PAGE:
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I felt sick because I ate too much junk food. Took notes on incorrect questions and tried to review these when I had time. I paralleled material from classes with First Aid throughout the months leading up to Step 1 and did another 2 passes during dedicated. As with First Aid, paralleled class material with Pathoma. In retrospect, I found Pathoma to be much more useful during dedicated than any other time. Relatively concise and really nails down the high-yield points of pathology. Used this during classes as well, and again during dedicated. I felt pretty confident with most micro questions because I had hammered Sketchy into my head.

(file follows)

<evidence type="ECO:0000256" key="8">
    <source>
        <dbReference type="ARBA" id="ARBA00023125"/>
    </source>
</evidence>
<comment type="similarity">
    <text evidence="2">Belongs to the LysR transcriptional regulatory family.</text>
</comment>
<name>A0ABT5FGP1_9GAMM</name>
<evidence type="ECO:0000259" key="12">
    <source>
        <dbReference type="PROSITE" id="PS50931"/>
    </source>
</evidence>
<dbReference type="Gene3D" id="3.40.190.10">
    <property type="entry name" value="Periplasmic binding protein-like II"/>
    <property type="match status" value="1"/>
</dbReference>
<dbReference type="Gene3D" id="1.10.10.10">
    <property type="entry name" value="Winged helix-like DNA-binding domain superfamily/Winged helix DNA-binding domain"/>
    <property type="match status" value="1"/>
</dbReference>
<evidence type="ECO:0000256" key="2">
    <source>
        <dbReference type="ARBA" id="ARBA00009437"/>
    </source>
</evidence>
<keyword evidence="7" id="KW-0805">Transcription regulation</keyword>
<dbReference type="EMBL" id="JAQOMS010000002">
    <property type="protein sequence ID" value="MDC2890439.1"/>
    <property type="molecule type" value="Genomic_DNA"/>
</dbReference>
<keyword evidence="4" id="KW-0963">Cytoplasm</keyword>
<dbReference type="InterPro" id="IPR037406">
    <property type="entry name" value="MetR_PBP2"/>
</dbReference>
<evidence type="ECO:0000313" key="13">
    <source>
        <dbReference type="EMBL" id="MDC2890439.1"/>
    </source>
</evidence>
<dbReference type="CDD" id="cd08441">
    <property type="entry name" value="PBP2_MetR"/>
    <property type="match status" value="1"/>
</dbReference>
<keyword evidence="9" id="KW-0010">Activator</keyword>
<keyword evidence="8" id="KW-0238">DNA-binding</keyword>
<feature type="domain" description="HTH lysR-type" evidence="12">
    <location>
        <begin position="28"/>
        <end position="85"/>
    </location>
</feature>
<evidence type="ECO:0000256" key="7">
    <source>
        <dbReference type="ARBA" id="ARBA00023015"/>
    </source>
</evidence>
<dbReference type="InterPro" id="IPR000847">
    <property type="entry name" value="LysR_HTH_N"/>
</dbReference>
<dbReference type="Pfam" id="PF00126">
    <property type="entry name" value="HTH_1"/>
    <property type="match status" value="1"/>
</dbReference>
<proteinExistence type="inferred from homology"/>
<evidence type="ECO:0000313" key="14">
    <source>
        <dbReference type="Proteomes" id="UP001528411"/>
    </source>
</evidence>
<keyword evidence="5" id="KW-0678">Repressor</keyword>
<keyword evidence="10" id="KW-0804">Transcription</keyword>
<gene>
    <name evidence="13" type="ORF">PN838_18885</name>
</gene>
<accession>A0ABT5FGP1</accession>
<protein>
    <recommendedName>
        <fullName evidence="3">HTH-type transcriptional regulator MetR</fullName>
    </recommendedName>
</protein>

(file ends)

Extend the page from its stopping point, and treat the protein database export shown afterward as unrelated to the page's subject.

I also did not neglect the Microbiology chapter of FA and did image searches of esoteric parasites and protozoa, which turned out to be helpful. Boards and Beyond x: Ryan explains things in a way that makes it easy to draw connections across disciplines, which is obviously super helpful for building a strong foundation for Step 1.

As others have said, the Biochemistry videos are really great. Boards and Beyond General advice: Try to do well in classes and really learn the material well the first time. You will thank yourself when dedicated rolls around and you are essentially reviewing topics that you have already mastered. What I would do differently: Start Boards and Beyond from day 1. I would like to thank each and every person who contributed to this post. I will be posting a Part 2 in the near future, so check back periodically. If you enjoyed this post and would like to read more stories, musings and advice on medical school, click here.

Advices like these from top scorers are plenty. There is nothing to learn from them due to the fact that they were top scorers to begin with. Most of them had higher scores before dedicated than majority of students right before the exam lol.